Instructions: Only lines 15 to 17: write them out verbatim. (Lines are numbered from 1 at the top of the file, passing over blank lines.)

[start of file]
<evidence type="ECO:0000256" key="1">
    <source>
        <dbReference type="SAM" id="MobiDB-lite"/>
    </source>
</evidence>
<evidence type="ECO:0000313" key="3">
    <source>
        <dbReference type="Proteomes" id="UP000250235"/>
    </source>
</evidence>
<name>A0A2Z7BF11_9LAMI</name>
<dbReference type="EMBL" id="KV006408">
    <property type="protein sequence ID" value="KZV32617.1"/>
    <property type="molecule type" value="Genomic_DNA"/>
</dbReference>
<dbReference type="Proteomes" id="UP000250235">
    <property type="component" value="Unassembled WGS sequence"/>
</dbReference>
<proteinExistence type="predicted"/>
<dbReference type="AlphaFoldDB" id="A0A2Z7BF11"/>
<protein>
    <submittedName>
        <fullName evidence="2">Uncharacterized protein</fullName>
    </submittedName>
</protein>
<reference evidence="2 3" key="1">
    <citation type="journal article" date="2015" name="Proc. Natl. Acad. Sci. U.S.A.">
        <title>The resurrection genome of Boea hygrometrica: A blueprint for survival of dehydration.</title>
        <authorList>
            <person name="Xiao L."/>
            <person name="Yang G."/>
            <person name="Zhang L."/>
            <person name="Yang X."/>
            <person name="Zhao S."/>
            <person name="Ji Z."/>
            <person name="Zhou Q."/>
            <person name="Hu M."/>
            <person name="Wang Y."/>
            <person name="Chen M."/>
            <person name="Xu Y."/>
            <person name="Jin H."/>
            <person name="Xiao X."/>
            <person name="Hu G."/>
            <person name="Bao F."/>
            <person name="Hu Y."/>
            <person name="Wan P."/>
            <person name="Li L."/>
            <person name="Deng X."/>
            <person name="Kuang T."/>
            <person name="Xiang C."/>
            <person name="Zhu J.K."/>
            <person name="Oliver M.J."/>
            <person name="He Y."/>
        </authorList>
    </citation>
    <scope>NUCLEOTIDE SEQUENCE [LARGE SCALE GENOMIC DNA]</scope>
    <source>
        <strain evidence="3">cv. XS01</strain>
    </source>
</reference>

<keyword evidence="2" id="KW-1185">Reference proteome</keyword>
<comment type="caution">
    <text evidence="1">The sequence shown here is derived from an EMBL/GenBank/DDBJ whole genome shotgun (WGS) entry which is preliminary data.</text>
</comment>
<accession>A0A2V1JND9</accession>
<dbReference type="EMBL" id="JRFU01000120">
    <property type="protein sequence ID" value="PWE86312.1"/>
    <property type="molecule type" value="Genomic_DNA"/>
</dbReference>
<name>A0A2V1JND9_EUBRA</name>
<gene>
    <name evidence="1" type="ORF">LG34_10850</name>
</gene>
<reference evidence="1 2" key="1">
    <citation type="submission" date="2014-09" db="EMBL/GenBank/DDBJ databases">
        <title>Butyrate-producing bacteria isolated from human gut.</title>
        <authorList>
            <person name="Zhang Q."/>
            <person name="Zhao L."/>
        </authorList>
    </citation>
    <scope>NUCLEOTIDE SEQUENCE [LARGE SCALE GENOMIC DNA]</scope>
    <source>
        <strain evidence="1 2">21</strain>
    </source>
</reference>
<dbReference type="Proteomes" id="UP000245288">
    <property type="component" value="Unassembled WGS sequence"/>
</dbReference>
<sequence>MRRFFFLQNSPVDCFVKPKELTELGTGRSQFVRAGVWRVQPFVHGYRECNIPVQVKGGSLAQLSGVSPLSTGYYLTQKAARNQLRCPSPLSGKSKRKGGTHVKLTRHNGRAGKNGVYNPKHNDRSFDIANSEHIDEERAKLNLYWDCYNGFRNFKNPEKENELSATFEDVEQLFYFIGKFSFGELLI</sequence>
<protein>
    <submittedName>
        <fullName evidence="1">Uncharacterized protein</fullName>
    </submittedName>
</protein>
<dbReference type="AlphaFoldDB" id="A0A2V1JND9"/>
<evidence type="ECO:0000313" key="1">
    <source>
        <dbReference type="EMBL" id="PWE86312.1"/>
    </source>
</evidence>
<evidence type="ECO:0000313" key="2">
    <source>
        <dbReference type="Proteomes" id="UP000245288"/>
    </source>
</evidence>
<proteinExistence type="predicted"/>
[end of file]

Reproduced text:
</dbReference>
<dbReference type="Proteomes" id="UP000250235">
    <property type="component" value="Unassembled WGS sequence"/>